Mon 29 Aug 2011
It took Cape Town Tourism two days to formulate a response to our blogpost “So who the ‘bloody hell’ is Cape Town Tourism’s Australian strategy consultant?”. The fact that they have responded to our questions regarding the six-month appointment of Australian ’strategy consultant’ Ian Macfarlane, and dedicated a detailed reply on their website, and ‘advertised’ it on Twitter, shows that our blogpost has hit a sensitive spot!
The Cape Town Tourism reply (see the full response below) was to point out ‘inaccuracies’ in our blogpost, and to ‘contextualise the reasons for the appointment of Strategetic’, they wrote. In summary:
* The Request for Proposal for ‘Strategic Support to Cape Town Tourism for the development and implementation of a Cape Town Marketing and Brand Campaign‘ was announced on its website and on ‘Trade World’ (a digital procurement company, it would appear), and sent to consultants on its database, they write. Three proposals (the two other consultancy names not revealed) were short-listed. The bid by Strategetic Consultants was accepted on the basis of meeting the Request for Proposal the best, they had the ‘most appropriate global destination and brand campaign experience’, and the cost was the most competitive, they write.
* Ian Macfarlane is knowledgeable about Cape Town, having lived and worked in the city for 18 years, they write. However, the information about Macfarlane’s studies and appointments do not add up, as there is only a 12 year gap between his completed MBA and Tourism New Zealand starting date. Also, no Cape Town employers are mentioned for the 1987 - 1998 period, but in our research we found his ‘Bios’ stating that he had worked at Engen (GM of Lubricants Division) and Young & Rubicam Cape Town, neither of these jobs making him an expert about Cape Town, or the tourism marketing of Cape Town. He has not lived nor worked in Cape Town for 13 years, a vastly different city now!
* Specific ‘inaccuracies’ in our blogpost are stated as being:
1. the value of the ‘So where the bloody hell are you?’ campaign, its success (or lack of), and its banning is disputed. Our information was based on Wikipedia, known to be a reliable source of information, quoting reports by the BBC and Australian media about this particular campaign. However, should it have contained inaccurate information, reflecting so badly on Ian Macfarlane and Tourism Australia, they would have had the right to request Wikipedia to correct this information - four years or more since the termination of the campaign this has not been done!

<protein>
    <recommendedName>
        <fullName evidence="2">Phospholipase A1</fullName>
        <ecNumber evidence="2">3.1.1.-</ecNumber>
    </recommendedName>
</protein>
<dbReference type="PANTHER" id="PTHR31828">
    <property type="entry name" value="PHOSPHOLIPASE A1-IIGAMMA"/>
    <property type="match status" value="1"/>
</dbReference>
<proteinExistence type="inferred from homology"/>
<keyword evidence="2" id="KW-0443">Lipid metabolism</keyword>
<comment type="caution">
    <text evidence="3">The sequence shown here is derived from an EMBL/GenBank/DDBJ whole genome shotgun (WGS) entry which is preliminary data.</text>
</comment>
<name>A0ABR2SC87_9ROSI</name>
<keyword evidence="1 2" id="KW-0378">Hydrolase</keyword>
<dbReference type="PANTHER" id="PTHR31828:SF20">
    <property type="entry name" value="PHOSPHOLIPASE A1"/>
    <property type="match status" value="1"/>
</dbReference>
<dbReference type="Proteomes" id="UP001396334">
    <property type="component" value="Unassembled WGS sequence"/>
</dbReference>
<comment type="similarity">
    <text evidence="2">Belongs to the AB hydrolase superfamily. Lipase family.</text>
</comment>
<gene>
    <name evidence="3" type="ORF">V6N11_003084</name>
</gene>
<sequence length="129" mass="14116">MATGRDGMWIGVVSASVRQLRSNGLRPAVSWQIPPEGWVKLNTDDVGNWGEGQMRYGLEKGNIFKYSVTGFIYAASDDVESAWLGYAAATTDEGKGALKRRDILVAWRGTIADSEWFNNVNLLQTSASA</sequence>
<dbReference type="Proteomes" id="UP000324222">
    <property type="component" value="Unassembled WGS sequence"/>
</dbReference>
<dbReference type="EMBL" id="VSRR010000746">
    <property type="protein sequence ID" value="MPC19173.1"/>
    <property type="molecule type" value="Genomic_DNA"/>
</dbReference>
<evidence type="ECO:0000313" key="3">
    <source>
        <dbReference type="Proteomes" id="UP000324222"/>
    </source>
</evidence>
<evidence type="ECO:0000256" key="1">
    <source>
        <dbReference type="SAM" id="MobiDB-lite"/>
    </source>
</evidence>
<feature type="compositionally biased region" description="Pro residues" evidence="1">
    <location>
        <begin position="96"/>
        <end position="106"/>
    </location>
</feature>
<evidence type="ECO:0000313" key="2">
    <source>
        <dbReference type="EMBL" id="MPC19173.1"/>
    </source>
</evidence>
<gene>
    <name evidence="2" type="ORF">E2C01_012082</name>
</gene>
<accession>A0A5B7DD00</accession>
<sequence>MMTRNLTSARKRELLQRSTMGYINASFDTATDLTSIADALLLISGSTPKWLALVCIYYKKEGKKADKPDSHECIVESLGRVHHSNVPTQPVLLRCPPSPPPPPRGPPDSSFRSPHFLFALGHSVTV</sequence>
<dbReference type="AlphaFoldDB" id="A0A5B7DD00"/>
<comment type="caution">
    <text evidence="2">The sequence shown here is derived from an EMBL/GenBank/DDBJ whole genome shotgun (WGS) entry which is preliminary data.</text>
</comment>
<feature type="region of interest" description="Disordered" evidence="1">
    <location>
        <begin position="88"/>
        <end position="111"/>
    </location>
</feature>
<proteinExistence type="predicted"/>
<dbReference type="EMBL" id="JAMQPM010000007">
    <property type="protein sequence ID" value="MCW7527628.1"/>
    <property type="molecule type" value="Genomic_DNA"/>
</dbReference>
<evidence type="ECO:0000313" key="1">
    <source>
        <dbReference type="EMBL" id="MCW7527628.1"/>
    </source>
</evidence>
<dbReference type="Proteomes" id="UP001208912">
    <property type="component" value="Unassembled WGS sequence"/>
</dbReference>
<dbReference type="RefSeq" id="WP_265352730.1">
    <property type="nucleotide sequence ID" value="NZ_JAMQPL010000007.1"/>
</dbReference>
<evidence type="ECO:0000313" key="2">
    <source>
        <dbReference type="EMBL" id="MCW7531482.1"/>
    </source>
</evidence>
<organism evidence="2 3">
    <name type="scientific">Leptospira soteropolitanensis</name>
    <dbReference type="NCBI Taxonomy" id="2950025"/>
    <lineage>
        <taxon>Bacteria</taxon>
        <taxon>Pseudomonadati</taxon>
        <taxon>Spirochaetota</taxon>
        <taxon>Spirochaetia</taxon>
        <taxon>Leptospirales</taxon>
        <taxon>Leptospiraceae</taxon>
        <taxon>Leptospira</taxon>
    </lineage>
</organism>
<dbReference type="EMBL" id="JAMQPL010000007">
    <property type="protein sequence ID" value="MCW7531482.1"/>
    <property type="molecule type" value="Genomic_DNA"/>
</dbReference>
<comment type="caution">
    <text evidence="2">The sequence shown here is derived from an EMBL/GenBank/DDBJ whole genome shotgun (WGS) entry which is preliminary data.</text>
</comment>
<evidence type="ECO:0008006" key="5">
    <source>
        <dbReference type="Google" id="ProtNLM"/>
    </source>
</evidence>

2. The effect of the exchange rate on tourism arrivals, or lack of, is justified through a tourism publication - it goes against the grain of experience of every South African ‘exporter’, which includes our tourism industry!
3. The www.strategetic.co web address for Ian Macfarlane on his Strategetic Consultants’ business card may be a ‘legitimate address’, as Cape Town Tourism claims, but it does not open to the website of Strategetic Consultants. One wonders why Macfarlane would have such a nonsensical website address on his business card. It takes one to a page with a heading “Welcome to your new Web Hosting Account”, but requests a password and log-in details! The consultancy’s web address is www.strategetic.com.au, and one wonders why it is not on the business card correctly!
The last sentence of the last paragraph of the Cape Town Tourism response is a farce: ‘We are more than happy to answer questions to the best of our ability in furthering our commitment to transparency and accountability and we always appreciate constructive input’. It took Mariette Du Toit-Helmbold, CEO of Cape Town Tourism, four days to reply to our five questions, which are contained in our blogpost about Ian Macfarlane. Subsequent questions relating to the appointment have been ignored, despite three reminders! Last night, Mrs Helmbold finally responded, writing that she will only respond to our questions on the Cape Town Tourism website, and not by e-mail: “To the extent that your questions raise new issues which require a response on our website, we will update our website for the benefit of all our members and to ensure that facts are accurately presented. We will address any further queries from you in the same way”. The City of Cape Town Mayoral Committee member for Tourism, Grant Pascoe, has not replied to our e-mail, Tweet, and phone call either. The detailed Cape Town Tourism response follows below: